House passes bill to improve casualty count in natural disasters

The House passed a bill Wednesday that would set a standard for tallying the death toll in natural disasters in an attempt to prevent the types of inaccuracies that followed last year’s Hurricane Maria in Puerto Rico. 

The Count Victims Act, introduced by Rep. Nydia Velázquez (D-N.Y.), would direct the Federal Emergency Management Agency and the National Academy of Medicine to conduct a two-year study of the best ways to count mortality.

The official Maria death toll stood at 64 for almost a year after the hurricane pummelled Puerto Rico, until Gov. Ricardo Rosselló, acting on a report commissioned by his government, raised it last month from 64 to 2,975. 

“For months, after Maria devastated Puerto Rico, the local government claimed the death toll was only 64, while anecdotal evidence suggested it was tragically higher,” Velázquez said in a statement. “We also watched as Donald Trump pointed to the artificially low death toll as evidence that his Administration was responding appropriately, when, in reality, a humanitarian catastrophe was befalling our fellow American citizens.”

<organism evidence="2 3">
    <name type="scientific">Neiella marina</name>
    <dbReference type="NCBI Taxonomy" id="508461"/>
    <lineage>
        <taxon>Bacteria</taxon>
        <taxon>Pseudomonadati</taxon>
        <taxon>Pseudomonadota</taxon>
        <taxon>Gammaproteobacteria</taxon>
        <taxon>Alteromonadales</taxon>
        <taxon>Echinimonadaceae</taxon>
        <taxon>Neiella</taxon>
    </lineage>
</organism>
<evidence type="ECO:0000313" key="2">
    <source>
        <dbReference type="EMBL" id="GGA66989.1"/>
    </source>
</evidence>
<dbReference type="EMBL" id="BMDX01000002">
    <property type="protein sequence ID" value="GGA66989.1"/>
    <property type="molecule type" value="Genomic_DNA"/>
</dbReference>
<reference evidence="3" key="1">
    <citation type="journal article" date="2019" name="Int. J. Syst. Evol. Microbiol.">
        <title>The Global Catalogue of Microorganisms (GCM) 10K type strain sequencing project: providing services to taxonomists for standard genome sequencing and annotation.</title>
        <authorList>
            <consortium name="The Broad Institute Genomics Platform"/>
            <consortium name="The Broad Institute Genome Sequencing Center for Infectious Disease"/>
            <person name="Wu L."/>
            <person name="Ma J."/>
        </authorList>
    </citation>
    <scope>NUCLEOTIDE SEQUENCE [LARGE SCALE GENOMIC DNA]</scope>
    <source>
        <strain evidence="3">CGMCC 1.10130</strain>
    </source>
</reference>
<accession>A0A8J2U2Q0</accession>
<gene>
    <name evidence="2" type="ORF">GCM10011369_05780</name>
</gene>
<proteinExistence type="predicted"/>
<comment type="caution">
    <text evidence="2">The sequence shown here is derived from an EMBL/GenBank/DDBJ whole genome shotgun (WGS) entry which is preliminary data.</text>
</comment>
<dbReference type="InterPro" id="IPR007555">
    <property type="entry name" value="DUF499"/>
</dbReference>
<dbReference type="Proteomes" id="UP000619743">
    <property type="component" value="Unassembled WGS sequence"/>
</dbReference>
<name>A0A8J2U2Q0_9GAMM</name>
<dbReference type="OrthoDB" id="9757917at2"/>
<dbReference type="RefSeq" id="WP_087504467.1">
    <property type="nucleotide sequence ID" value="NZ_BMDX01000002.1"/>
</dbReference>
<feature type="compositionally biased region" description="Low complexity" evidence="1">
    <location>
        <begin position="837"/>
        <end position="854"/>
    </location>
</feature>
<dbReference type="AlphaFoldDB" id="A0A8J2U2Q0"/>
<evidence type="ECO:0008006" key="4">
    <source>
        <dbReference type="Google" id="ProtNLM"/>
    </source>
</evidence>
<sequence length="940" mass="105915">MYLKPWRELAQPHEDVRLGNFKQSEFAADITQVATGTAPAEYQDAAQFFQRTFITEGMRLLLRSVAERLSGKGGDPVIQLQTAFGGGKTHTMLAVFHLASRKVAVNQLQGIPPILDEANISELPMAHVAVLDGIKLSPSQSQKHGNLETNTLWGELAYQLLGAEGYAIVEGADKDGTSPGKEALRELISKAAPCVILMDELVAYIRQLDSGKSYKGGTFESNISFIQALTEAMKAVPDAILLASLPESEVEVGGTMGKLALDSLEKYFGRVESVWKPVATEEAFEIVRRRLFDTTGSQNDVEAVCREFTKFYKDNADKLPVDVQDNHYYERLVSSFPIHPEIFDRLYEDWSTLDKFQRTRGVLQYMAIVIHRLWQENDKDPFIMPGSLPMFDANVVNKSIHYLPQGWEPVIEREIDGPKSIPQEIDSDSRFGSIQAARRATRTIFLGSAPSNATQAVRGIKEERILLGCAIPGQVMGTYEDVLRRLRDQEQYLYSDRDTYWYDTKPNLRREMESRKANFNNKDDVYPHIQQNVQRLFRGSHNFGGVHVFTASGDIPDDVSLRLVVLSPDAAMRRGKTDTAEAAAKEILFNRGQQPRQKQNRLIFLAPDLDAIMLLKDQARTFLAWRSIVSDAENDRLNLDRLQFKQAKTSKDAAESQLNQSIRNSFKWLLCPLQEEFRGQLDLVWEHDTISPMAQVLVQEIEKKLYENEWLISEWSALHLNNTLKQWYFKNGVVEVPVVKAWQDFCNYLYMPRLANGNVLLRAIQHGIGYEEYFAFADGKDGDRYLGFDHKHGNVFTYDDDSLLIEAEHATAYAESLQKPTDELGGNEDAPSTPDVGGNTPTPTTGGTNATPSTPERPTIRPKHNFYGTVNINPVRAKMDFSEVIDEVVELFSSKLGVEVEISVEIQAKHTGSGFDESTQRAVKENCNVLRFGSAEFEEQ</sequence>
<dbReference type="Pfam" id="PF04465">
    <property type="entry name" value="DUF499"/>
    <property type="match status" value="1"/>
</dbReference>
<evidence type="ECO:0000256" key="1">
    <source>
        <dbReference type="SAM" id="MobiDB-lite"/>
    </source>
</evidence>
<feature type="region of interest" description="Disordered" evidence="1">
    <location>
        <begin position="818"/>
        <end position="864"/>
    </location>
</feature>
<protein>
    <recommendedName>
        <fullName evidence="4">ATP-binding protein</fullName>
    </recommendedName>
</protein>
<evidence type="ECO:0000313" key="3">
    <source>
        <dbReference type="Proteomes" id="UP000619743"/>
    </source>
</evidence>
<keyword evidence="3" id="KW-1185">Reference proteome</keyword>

RELATED: Hurricane Maria's destruction in Puerto Rico

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Hurricane Maria's destruction in Puerto Rico
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Hurricane Maria's destruction in Puerto Rico
COROZAL, PUERTO RICO - SEPTEMBER 27: Irma Maldanado stands with Sussury her parrot and her dog in what is left of her home that was destroyed when Hurricane Maria passed through on September 27, 2017 in Corozal, Puerto Rico. Puerto Rico experienced widespread damage including most of the electrical, gas and water grid as well as agriculture after Hurricane Maria, a category 4 hurricane, passed through. (Photo by Joe Raedle/Getty Images)
A car is viewed stuck in a flooded street in Santurce, in San Juan, Puerto Rico, on September 21, 2017. Puerto Rico braced for potentially calamitous flash flooding on Thursday after being pummeled by Hurricane Maria which devastated the island and knocked out the entire electricity grid. The hurricane, which Puerto Rico Governor Ricardo Rossello called 'the most devastating storm in a century,' had battered the island of 3.4 million people after roaring ashore early Wednesday with deadly winds and heavy rain. / AFP PHOTO / HECTOR RETAMAL (Photo credit should read HECTOR RETAMAL/AFP/Getty Images)